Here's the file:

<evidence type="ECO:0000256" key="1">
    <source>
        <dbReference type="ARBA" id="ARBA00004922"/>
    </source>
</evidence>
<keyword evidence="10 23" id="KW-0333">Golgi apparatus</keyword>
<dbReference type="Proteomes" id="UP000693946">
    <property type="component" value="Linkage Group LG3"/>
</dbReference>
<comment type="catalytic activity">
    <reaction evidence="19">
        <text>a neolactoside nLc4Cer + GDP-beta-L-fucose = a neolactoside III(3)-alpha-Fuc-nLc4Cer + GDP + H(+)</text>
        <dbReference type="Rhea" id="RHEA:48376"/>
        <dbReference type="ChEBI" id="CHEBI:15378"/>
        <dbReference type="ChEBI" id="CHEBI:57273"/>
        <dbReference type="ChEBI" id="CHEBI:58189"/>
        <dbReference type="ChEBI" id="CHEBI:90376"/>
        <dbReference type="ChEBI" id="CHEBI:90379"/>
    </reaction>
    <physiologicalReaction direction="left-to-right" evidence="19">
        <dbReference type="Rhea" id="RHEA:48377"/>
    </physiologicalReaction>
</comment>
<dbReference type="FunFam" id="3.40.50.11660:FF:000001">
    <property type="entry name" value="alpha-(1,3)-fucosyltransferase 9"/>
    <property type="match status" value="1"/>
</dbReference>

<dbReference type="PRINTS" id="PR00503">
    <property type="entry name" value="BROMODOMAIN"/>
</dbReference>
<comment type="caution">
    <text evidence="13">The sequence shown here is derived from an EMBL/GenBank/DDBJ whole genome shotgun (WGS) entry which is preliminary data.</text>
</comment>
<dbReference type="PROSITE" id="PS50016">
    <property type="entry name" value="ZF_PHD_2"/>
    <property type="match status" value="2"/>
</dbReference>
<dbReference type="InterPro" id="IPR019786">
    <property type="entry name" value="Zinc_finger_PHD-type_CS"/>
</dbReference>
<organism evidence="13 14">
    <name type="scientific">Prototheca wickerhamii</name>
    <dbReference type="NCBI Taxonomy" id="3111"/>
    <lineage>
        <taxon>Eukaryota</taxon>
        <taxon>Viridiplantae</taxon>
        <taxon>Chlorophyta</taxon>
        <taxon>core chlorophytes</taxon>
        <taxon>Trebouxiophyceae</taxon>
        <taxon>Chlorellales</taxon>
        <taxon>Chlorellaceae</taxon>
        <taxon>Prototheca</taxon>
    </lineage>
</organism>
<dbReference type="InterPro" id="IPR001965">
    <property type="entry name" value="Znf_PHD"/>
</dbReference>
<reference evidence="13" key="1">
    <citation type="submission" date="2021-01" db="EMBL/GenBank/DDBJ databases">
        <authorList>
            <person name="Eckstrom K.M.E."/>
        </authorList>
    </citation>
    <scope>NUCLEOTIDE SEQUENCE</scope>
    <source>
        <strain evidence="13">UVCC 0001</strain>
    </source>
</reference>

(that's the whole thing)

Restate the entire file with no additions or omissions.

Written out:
<evidence type="ECO:0000256" key="1">
    <source>
        <dbReference type="ARBA" id="ARBA00004922"/>
    </source>
</evidence>
<keyword evidence="10 23" id="KW-0333">Golgi apparatus</keyword>
<dbReference type="Proteomes" id="UP000693946">
    <property type="component" value="Linkage Group LG3"/>
</dbReference>
<comment type="catalytic activity">
    <reaction evidence="19">
        <text>a neolactoside nLc4Cer + GDP-beta-L-fucose = a neolactoside III(3)-alpha-Fuc-nLc4Cer + GDP + H(+)</text>
        <dbReference type="Rhea" id="RHEA:48376"/>
        <dbReference type="ChEBI" id="CHEBI:15378"/>
        <dbReference type="ChEBI" id="CHEBI:57273"/>
        <dbReference type="ChEBI" id="CHEBI:58189"/>
        <dbReference type="ChEBI" id="CHEBI:90376"/>
        <dbReference type="ChEBI" id="CHEBI:90379"/>
    </reaction>
    <physiologicalReaction direction="left-to-right" evidence="19">
        <dbReference type="Rhea" id="RHEA:48377"/>
    </physiologicalReaction>
</comment>
<dbReference type="FunFam" id="3.40.50.11660:FF:000001">
    <property type="entry name" value="alpha-(1,3)-fucosyltransferase 9"/>
    <property type="match status" value="1"/>
</dbReference>

<dbReference type="PRINTS" id="PR00503">
    <property type="entry name" value="BROMODOMAIN"/>
</dbReference>
<comment type="caution">
    <text evidence="13">The sequence shown here is derived from an EMBL/GenBank/DDBJ whole genome shotgun (WGS) entry which is preliminary data.</text>
</comment>
<dbReference type="PROSITE" id="PS50016">
    <property type="entry name" value="ZF_PHD_2"/>
    <property type="match status" value="2"/>
</dbReference>
<dbReference type="InterPro" id="IPR019786">
    <property type="entry name" value="Zinc_finger_PHD-type_CS"/>
</dbReference>
<organism evidence="13 14">
    <name type="scientific">Prototheca wickerhamii</name>
    <dbReference type="NCBI Taxonomy" id="3111"/>
    <lineage>
        <taxon>Eukaryota</taxon>
        <taxon>Viridiplantae</taxon>
        <taxon>Chlorophyta</taxon>
        <taxon>core chlorophytes</taxon>
        <taxon>Trebouxiophyceae</taxon>
        <taxon>Chlorellales</taxon>
        <taxon>Chlorellaceae</taxon>
        <taxon>Prototheca</taxon>
    </lineage>
</organism>
<dbReference type="InterPro" id="IPR001965">
    <property type="entry name" value="Znf_PHD"/>
</dbReference>
<reference evidence="13" key="1">
    <citation type="submission" date="2021-01" db="EMBL/GenBank/DDBJ databases">
        <authorList>
            <person name="Eckstrom K.M.E."/>
        </authorList>
    </citation>
    <scope>NUCLEOTIDE SEQUENCE</scope>
    <source>
        <strain evidence="13">UVCC 0001</strain>
    </source>
</reference>